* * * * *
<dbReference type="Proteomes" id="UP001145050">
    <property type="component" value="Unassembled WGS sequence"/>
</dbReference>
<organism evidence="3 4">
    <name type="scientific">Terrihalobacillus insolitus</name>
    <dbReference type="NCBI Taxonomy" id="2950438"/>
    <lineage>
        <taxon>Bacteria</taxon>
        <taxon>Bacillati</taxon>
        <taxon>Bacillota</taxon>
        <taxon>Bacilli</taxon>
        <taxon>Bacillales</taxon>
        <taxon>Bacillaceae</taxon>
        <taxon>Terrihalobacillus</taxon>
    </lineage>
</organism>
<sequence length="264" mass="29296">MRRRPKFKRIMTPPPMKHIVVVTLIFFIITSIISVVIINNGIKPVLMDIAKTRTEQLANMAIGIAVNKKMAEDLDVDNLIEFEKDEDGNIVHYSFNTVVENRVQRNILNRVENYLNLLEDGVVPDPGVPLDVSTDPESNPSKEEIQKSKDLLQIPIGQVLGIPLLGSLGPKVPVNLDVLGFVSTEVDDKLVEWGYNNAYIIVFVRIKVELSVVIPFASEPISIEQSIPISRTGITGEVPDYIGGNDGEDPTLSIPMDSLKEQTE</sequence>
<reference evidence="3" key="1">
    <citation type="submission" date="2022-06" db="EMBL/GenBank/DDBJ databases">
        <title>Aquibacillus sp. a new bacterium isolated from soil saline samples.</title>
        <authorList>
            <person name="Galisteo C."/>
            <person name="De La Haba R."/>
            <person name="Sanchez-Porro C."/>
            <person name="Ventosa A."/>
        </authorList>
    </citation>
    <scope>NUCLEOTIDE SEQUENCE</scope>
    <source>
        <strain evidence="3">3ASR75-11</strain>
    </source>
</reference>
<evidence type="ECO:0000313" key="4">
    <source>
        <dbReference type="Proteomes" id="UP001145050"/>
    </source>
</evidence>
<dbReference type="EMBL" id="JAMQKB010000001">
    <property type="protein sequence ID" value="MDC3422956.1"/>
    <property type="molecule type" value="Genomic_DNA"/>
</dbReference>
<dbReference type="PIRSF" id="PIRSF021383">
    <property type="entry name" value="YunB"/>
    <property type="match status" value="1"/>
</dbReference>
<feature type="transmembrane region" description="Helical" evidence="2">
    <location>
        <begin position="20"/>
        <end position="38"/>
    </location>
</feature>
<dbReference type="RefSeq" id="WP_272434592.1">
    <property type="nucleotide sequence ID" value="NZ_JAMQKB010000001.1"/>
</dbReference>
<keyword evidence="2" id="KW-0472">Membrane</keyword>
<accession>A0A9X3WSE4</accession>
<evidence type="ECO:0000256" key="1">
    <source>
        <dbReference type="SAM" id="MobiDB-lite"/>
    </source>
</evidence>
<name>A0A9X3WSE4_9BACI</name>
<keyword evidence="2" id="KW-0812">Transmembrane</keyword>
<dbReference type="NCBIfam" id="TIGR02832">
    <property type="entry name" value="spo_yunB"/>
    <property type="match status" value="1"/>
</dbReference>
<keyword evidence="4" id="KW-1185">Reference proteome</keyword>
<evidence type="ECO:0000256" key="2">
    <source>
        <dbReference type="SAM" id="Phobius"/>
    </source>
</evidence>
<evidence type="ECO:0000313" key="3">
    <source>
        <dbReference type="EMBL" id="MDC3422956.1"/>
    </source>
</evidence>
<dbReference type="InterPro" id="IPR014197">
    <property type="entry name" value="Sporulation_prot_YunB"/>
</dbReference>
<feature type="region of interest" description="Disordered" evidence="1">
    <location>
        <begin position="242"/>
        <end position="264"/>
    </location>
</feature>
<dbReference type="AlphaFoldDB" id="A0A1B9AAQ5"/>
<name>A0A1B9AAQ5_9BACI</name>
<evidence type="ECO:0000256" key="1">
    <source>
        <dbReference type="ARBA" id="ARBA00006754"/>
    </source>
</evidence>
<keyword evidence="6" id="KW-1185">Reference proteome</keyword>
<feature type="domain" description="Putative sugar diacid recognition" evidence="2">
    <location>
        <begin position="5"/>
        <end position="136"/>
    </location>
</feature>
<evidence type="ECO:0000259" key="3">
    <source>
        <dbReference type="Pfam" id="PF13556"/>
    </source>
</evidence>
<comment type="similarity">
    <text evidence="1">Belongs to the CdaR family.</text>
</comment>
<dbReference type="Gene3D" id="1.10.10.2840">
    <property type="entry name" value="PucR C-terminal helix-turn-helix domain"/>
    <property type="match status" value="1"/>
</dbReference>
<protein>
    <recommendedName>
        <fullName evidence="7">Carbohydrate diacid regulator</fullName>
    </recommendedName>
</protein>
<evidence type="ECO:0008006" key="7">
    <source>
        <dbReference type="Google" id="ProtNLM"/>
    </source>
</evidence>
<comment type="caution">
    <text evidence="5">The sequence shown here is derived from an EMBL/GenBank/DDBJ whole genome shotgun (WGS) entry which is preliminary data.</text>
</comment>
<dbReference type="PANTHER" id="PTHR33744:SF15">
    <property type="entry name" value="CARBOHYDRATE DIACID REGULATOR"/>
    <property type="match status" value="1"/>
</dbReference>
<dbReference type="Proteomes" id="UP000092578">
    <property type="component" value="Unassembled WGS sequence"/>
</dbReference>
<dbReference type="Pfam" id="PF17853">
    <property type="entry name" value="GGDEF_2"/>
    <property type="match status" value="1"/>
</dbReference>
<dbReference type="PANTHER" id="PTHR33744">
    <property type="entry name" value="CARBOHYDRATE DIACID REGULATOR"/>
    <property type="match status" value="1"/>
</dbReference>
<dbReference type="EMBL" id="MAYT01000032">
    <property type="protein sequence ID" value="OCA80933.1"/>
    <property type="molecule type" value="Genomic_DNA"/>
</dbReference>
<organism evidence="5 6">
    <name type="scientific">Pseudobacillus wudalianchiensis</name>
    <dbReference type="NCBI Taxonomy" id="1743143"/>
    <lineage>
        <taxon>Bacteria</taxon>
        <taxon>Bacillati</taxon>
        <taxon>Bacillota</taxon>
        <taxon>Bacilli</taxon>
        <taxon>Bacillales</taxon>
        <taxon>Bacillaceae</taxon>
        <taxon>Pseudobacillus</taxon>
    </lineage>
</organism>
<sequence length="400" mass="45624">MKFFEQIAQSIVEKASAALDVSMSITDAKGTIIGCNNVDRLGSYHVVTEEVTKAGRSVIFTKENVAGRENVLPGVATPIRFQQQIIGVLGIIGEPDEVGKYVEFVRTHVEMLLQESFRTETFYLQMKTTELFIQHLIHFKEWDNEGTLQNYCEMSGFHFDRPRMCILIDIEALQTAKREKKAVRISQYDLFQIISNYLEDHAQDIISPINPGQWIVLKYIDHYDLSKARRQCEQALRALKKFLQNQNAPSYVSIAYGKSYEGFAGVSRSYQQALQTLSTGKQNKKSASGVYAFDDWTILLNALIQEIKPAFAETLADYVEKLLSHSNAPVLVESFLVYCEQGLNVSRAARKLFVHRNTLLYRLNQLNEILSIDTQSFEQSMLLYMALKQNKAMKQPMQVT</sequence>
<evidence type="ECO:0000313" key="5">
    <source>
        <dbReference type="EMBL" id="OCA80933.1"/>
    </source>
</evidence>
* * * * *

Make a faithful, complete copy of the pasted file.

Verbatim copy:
<dbReference type="Proteomes" id="UP001145050">
    <property type="component" value="Unassembled WGS sequence"/>
</dbReference>
<organism evidence="3 4">
    <name type="scientific">Terrihalobacillus insolitus</name>
    <dbReference type="NCBI Taxonomy" id="2950438"/>
    <lineage>
        <taxon>Bacteria</taxon>
        <taxon>Bacillati</taxon>
        <taxon>Bacillota</taxon>
        <taxon>Bacilli</taxon>
        <taxon>Bacillales</taxon>
        <taxon>Bacillaceae</taxon>
        <taxon>Terrihalobacillus</taxon>
    </lineage>
</organism>
<sequence length="264" mass="29296">MRRRPKFKRIMTPPPMKHIVVVTLIFFIITSIISVVIINNGIKPVLMDIAKTRTEQLANMAIGIAVNKKMAEDLDVDNLIEFEKDEDGNIVHYSFNTVVENRVQRNILNRVENYLNLLEDGVVPDPGVPLDVSTDPESNPSKEEIQKSKDLLQIPIGQVLGIPLLGSLGPKVPVNLDVLGFVSTEVDDKLVEWGYNNAYIIVFVRIKVELSVVIPFASEPISIEQSIPISRTGITGEVPDYIGGNDGEDPTLSIPMDSLKEQTE</sequence>
<reference evidence="3" key="1">
    <citation type="submission" date="2022-06" db="EMBL/GenBank/DDBJ databases">
        <title>Aquibacillus sp. a new bacterium isolated from soil saline samples.</title>
        <authorList>
            <person name="Galisteo C."/>
            <person name="De La Haba R."/>
            <person name="Sanchez-Porro C."/>
            <person name="Ventosa A."/>
        </authorList>
    </citation>
    <scope>NUCLEOTIDE SEQUENCE</scope>
    <source>
        <strain evidence="3">3ASR75-11</strain>
    </source>
</reference>
<evidence type="ECO:0000313" key="4">
    <source>
        <dbReference type="Proteomes" id="UP001145050"/>
    </source>
</evidence>
<dbReference type="EMBL" id="JAMQKB010000001">
    <property type="protein sequence ID" value="MDC3422956.1"/>
    <property type="molecule type" value="Genomic_DNA"/>
</dbReference>
<dbReference type="PIRSF" id="PIRSF021383">
    <property type="entry name" value="YunB"/>
    <property type="match status" value="1"/>
</dbReference>
<feature type="transmembrane region" description="Helical" evidence="2">
    <location>
        <begin position="20"/>
        <end position="38"/>
    </location>
</feature>
<dbReference type="RefSeq" id="WP_272434592.1">
    <property type="nucleotide sequence ID" value="NZ_JAMQKB010000001.1"/>
</dbReference>
<keyword evidence="2" id="KW-0472">Membrane</keyword>
<accession>A0A9X3WSE4</accession>
<evidence type="ECO:0000256" key="1">
    <source>
        <dbReference type="SAM" id="MobiDB-lite"/>
    </source>
</evidence>
<name>A0A9X3WSE4_9BACI</name>
<keyword evidence="2" id="KW-0812">Transmembrane</keyword>
<dbReference type="NCBIfam" id="TIGR02832">
    <property type="entry name" value="spo_yunB"/>
    <property type="match status" value="1"/>
</dbReference>
<keyword evidence="4" id="KW-1185">Reference proteome</keyword>
<evidence type="ECO:0000256" key="2">
    <source>
        <dbReference type="SAM" id="Phobius"/>
    </source>
</evidence>
<evidence type="ECO:0000313" key="3">
    <source>
        <dbReference type="EMBL" id="MDC3422956.1"/>
    </source>
</evidence>
<dbReference type="InterPro" id="IPR014197">
    <property type="entry name" value="Sporulation_prot_YunB"/>
</dbReference>
<feature type="region of interest" description="Disordered" evidence="1">
    <location>
        <begin position="242"/>
        <end position="264"/>
    </location>
</feature>
<dbReference type="AlphaFoldDB" id="A0A1B9AAQ5"/>
<name>A0A1B9AAQ5_9BACI</name>
<evidence type="ECO:0000256" key="1">
    <source>
        <dbReference type="ARBA" id="ARBA00006754"/>
    </source>
</evidence>
<keyword evidence="6" id="KW-1185">Reference proteome</keyword>
<feature type="domain" description="Putative sugar diacid recognition" evidence="2">
    <location>
        <begin position="5"/>
        <end position="136"/>
    </location>
</feature>
<evidence type="ECO:0000259" key="3">
    <source>
        <dbReference type="Pfam" id="PF13556"/>
    </source>
</evidence>
<comment type="similarity">
    <text evidence="1">Belongs to the CdaR family.</text>
</comment>
<dbReference type="Gene3D" id="1.10.10.2840">
    <property type="entry name" value="PucR C-terminal helix-turn-helix domain"/>
    <property type="match status" value="1"/>
</dbReference>
<protein>
    <recommendedName>
        <fullName evidence="7">Carbohydrate diacid regulator</fullName>
    </recommendedName>
</protein>
<evidence type="ECO:0008006" key="7">
    <source>
        <dbReference type="Google" id="ProtNLM"/>
    </source>
</evidence>
<comment type="caution">
    <text evidence="5">The sequence shown here is derived from an EMBL/GenBank/DDBJ whole genome shotgun (WGS) entry which is preliminary data.</text>
</comment>
<dbReference type="PANTHER" id="PTHR33744:SF15">
    <property type="entry name" value="CARBOHYDRATE DIACID REGULATOR"/>
    <property type="match status" value="1"/>
</dbReference>
<dbReference type="Proteomes" id="UP000092578">
    <property type="component" value="Unassembled WGS sequence"/>
</dbReference>
<dbReference type="Pfam" id="PF17853">
    <property type="entry name" value="GGDEF_2"/>
    <property type="match status" value="1"/>
</dbReference>
<dbReference type="PANTHER" id="PTHR33744">
    <property type="entry name" value="CARBOHYDRATE DIACID REGULATOR"/>
    <property type="match status" value="1"/>
</dbReference>
<dbReference type="EMBL" id="MAYT01000032">
    <property type="protein sequence ID" value="OCA80933.1"/>
    <property type="molecule type" value="Genomic_DNA"/>
</dbReference>
<organism evidence="5 6">
    <name type="scientific">Pseudobacillus wudalianchiensis</name>
    <dbReference type="NCBI Taxonomy" id="1743143"/>
    <lineage>
        <taxon>Bacteria</taxon>
        <taxon>Bacillati</taxon>
        <taxon>Bacillota</taxon>
        <taxon>Bacilli</taxon>
        <taxon>Bacillales</taxon>
        <taxon>Bacillaceae</taxon>
        <taxon>Pseudobacillus</taxon>
    </lineage>
</organism>
<sequence length="400" mass="45624">MKFFEQIAQSIVEKASAALDVSMSITDAKGTIIGCNNVDRLGSYHVVTEEVTKAGRSVIFTKENVAGRENVLPGVATPIRFQQQIIGVLGIIGEPDEVGKYVEFVRTHVEMLLQESFRTETFYLQMKTTELFIQHLIHFKEWDNEGTLQNYCEMSGFHFDRPRMCILIDIEALQTAKREKKAVRISQYDLFQIISNYLEDHAQDIISPINPGQWIVLKYIDHYDLSKARRQCEQALRALKKFLQNQNAPSYVSIAYGKSYEGFAGVSRSYQQALQTLSTGKQNKKSASGVYAFDDWTILLNALIQEIKPAFAETLADYVEKLLSHSNAPVLVESFLVYCEQGLNVSRAARKLFVHRNTLLYRLNQLNEILSIDTQSFEQSMLLYMALKQNKAMKQPMQVT</sequence>
<evidence type="ECO:0000313" key="5">
    <source>
        <dbReference type="EMBL" id="OCA80933.1"/>
    </source>
</evidence>